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forces surrounding the protest arean gunshots cameom different directions. in somere cases, there snipers on the top of buildings. they say there is chaos and people running. some tried to save those who e notinjured, but they w able t worryingly, there are repmets that some were raped on that morning. there has been international condemnation. >> there are credible reports that in these attacks can absolutely sickening, 1000 peaceful protesters have been lled and bodies have bee found in the nile and there are reports of rape o.the proteste i have summoned the sudanese ambassador to insist that he thke the message to khartoum that on behalf ou.k. government we call on the violence to stop and we joined the rest of theor in outrage at these reports. reporter: doctors with opposition groups say there is a
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severe shortage of medical staff hinospitals, which have been inundated with injured victims. laura: a german nurse has been sentenced to life in prison for killin niels högel gave lethal doses of medication hospitalss n germany. helieved to be the country's most prolific serial killer since world war ii. jenny hill reports.g jenny: arrivin account foral his crimes, though niels högel says he cannot remember how many patients he killed. sentenced today for 85 murders, but investigators believe he probably killed many more. his victims elderly, infirm, defenseless, in the wards of two edrman hospitals. högel administrugs in fatal doses and tried to
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resuscitate a very patients he attacked. christian's grandfather was one of them. he told the bbc he wrote to högel in prison to ask himhy. >> he just said he lost the contact to people, to human beings lying there. it was just bodies. ou was killing everyone he get, just playing with them, like someone who is usingan something meal, like a computer. switch a body on and off. jenny: christian was among relatives in court today. they want to know why for five years no one stopped högel >> i promised my family i would not just bring the murderer to justice, but others responsible, too.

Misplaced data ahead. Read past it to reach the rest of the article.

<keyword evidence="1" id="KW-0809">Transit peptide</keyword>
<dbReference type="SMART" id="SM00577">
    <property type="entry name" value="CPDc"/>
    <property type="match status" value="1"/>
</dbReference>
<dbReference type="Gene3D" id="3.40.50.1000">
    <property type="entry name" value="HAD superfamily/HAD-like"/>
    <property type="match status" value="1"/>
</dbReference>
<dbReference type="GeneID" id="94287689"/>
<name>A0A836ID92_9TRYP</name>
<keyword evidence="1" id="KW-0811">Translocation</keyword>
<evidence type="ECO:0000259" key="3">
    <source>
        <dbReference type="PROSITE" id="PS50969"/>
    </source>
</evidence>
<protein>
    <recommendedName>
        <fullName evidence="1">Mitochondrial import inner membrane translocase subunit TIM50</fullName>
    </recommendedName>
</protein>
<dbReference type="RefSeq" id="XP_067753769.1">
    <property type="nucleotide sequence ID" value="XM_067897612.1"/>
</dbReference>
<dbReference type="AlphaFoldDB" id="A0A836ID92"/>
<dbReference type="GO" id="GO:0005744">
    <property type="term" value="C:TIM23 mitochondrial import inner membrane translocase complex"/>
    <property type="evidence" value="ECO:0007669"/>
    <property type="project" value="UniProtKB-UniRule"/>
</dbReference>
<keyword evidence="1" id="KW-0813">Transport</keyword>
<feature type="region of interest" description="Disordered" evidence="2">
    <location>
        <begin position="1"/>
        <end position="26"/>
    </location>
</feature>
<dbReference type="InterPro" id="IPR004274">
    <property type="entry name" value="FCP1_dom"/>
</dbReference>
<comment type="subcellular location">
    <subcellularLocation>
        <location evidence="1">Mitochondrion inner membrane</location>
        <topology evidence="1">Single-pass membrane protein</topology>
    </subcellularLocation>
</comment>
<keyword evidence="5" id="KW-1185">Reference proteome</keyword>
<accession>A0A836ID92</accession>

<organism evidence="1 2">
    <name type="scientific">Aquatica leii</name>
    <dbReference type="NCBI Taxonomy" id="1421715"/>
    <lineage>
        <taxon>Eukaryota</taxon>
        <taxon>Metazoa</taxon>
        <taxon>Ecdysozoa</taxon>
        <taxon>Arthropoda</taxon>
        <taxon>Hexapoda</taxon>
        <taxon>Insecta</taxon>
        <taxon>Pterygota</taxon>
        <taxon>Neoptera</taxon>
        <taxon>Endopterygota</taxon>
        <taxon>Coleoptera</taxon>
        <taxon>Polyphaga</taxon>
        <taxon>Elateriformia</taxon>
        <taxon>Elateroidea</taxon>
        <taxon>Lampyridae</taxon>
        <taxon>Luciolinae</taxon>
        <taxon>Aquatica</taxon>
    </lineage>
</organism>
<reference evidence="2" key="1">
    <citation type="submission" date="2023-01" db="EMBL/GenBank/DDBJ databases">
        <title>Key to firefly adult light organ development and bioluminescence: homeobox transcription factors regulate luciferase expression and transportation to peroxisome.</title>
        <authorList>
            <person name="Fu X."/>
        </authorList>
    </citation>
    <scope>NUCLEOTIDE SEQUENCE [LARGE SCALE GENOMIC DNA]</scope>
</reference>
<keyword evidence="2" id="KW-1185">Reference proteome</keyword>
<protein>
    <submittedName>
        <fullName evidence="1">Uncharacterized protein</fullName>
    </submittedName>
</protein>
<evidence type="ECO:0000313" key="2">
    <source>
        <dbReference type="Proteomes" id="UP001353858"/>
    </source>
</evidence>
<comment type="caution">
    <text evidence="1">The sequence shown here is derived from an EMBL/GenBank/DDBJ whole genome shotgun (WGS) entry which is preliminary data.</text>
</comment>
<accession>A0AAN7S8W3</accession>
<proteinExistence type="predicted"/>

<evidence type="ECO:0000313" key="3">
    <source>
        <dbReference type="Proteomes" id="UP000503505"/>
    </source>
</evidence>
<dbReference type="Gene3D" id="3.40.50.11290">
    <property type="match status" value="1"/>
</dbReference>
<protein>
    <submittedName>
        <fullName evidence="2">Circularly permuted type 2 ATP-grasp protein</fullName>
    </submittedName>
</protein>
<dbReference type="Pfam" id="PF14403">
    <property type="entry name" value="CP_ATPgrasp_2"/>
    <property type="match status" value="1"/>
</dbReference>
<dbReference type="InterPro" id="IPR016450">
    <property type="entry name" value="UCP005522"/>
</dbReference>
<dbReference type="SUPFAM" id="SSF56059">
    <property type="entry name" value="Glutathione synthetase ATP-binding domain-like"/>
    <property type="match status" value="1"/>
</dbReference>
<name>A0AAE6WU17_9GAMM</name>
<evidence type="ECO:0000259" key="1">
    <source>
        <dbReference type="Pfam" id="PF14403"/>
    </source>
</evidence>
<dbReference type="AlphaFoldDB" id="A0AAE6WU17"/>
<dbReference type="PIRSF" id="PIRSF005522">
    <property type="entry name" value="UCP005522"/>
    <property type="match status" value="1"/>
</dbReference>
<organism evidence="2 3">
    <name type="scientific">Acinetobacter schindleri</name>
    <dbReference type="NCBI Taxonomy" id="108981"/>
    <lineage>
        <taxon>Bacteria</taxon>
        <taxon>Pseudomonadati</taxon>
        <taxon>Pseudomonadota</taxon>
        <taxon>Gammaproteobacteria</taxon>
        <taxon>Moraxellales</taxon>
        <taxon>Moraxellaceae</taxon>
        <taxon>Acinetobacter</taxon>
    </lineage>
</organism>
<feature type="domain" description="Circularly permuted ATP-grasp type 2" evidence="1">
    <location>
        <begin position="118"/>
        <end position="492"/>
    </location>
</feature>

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jenny: for the german se raiseses, this painful questions. högel acted alone. but over five years he was able to kill patient after patient with impunity. investigations are focusing on the hospitals where he worked. it is feared that faced with unusually high mortality rates, senior staff may have chosen trn blind eye. some already face criminch ges. as högel begins a life sentence, investigations continuinto others who may yet emerge as having facilitated, however unwittingly, the murderouser ambitions ofny's most prolific postwar serial killer. jenny hill, bbc news, berlin. laura: as we have been hearing, hundreds been gathering to commemorate those who served in
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d-day. our correspondent robert hall accompanied them on the journey back to france. robert: the sound of pipes and drums, the site of old men parading with pride. in 1944, the first allied liberators moved cautiously between the old house the people of bayeuex have never forgotten what that meant. >> humbling. feel humbled that people want to come out and applauded. >> not enjoy, but come here to remember them. robert: how important is it to be here on this anniversary? >> iis nice. we are all getting old. .'m 96 roberrt; ken came ashore with the dorset regiment. than the long march for freedom.
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>> it is overwhelming, i found . so welcoming. it is great. robert: at the cemetery, eric strange, his head still full of last night's the pressure from portsmouth. as a young officer, he commanded a landing craft under fire from germany defenses. >> there was this green lifted up. -- marine lifted up. his chestas not very good. all one could do was get some first aid up to him. robert: along the lines of white stones, eric and his fellow veterans were back along the beaches. >> you think god i w lucky.
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they are the people that did give their lives. robert: eric rarely talks about his d-day experiences, but his voge has helped them open u a and he foundilling ear. this evening as veterans reached journey's end, the message they carried was simple. >> i am here.ky. the roes are dead. laura: the men who fought for our freedom 75 years ago. i am laura trevelyan. thank you for watching "bbc world news america." announcer: funding for is made possible by... the freeman foundation; by judy and peter blum-kovler foundation, pursuing sol for america's neglected needs;
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and by contributions to this pbs station iewers like you. thank you. ...is justre. that's where... man: she took me out to those weapons. i thine off to a great start.
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captioning sponsored by newshour productions, llc >> woodruff: gooevening. i'm judy woodruff. on the newshour tonight: d-day at 75. remembering how storming the beaches of normandy turned the tides of the 20th century. >> i'd place it in the top five most important battlesf all time. first, sheer size. second, complexity. third, what were the stakes? and the stakes were ridding the world of adolph hitler, and i ankly can't think of a more important mission than that. >> woodruff: then, tension over tariffs. with penales on imports from mexico scheduled to kick in on monday, mexican ficials come to washington to try to make a deal. plus, the candidates and the climate. where the 2020 democratic presidential hopefuls stand on climate change. all that and more, on night's